You boil about 1/2 pound soba noodles (I just use spaghetti noodles) in a medium pot. While the noodles are boiling, chop 3 big stalks of fresh broccoli (keep them long; it's easier!).
If you love onion, you could also chop an onion into long, thin pieces, but personally, if my kids see onion in dinner the next thing they want to see is PB&J. In a separate bowl, whisk 2 cups beef broth with 2 tbsp Black Bean sauce and 2 tbsp cornstarch (no cornstarch? Use flour).
You get this stuff at Safeway or whatever regular old store you shop at. It's in the aisle with the teriaki sauce and stuff. It's, like, $2 and keep forever. Anyway, whisk it all and set it aside.
The noodles should be done by now, 6-9 minutes later. You want them almost but not totally chewy. Drain and rinse them fast with a little bit of hot water. Don't rinse them too much or you'll wash all the starch off, and that's what's going to make the sauce stick. Put the pan right back on the burner.
As you can see, there's still a little broccoli in there from rinsing that. It's totally ok; it's all going to end up together in a minute anyway.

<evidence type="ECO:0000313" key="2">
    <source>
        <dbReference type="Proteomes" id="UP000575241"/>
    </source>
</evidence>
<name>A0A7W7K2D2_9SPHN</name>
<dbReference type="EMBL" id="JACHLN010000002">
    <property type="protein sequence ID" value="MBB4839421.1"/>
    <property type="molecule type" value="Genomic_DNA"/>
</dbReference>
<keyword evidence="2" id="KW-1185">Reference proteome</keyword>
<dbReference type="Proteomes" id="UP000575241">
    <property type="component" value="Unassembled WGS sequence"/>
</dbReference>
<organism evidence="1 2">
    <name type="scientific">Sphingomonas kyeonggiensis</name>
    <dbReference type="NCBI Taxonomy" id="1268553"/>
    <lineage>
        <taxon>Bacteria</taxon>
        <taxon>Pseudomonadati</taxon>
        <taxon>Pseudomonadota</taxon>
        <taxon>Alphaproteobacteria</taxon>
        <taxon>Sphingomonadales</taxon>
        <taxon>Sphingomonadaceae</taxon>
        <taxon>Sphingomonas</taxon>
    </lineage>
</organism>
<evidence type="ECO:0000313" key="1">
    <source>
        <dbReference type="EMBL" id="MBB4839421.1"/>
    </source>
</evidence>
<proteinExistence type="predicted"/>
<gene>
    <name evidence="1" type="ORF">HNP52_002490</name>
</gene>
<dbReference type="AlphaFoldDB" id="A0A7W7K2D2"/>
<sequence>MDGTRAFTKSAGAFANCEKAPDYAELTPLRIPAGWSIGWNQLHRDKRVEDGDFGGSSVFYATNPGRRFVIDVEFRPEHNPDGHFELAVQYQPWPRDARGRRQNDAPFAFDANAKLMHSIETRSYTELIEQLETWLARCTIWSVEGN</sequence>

Add about 1 tbsp olive oil to the bottom of the pan and throw in between 1/2 and 1 lb. stir fry beef (you buy it that way right next to the ground beef). Cook that on hot heat for a minute, add the onion if you're going that route, and cook it for another minute.
Dump the broccoli right on top of the beef and add 1/2 cup water. Cover and let cook for about 2 minutes, until the broccoli is bright green.
Re-whisk the sauce you'd set aside and then pour that on top. Stir it well and bring it to a boil. Add the noodles to that, stir it up and let it cook for about a minute. You might want to add a little soy sauce, or you could just let everyone add it as they want to.
Spoon the whole thing into your pretty little Asian bowls, brew some green tea, and you, my dears, have dinner.
I got these bowls for my 23rd birthday. I have had them longer than I have had my husband or my children. I LOVE these bowls.
If you're really feeling it (or if your children had arts & crafts day all over your dining room table),
you could do what we did and sit on our knees in front of the coffee table. You know, teppanyaki style. We keep it real.
Notes: You could also use chicken broth and sliced chicken instead of beef. I just like beef. You could also throw in water chestnuts or those little mutant corn things that my kids still think you can't eat the middle of. Or you could put rice on it and have for reals beef and broccoli. That's the beauty of it; it's versatile.
The question is: Do you think they ate it? Or, to make it easier, on a scale of 1-10, how much do you think they hated it? 1 being Best. Dinner. Ever. and 10 being We're Called Child Services and the Food Network to tell on you, you horrible, horrible woman.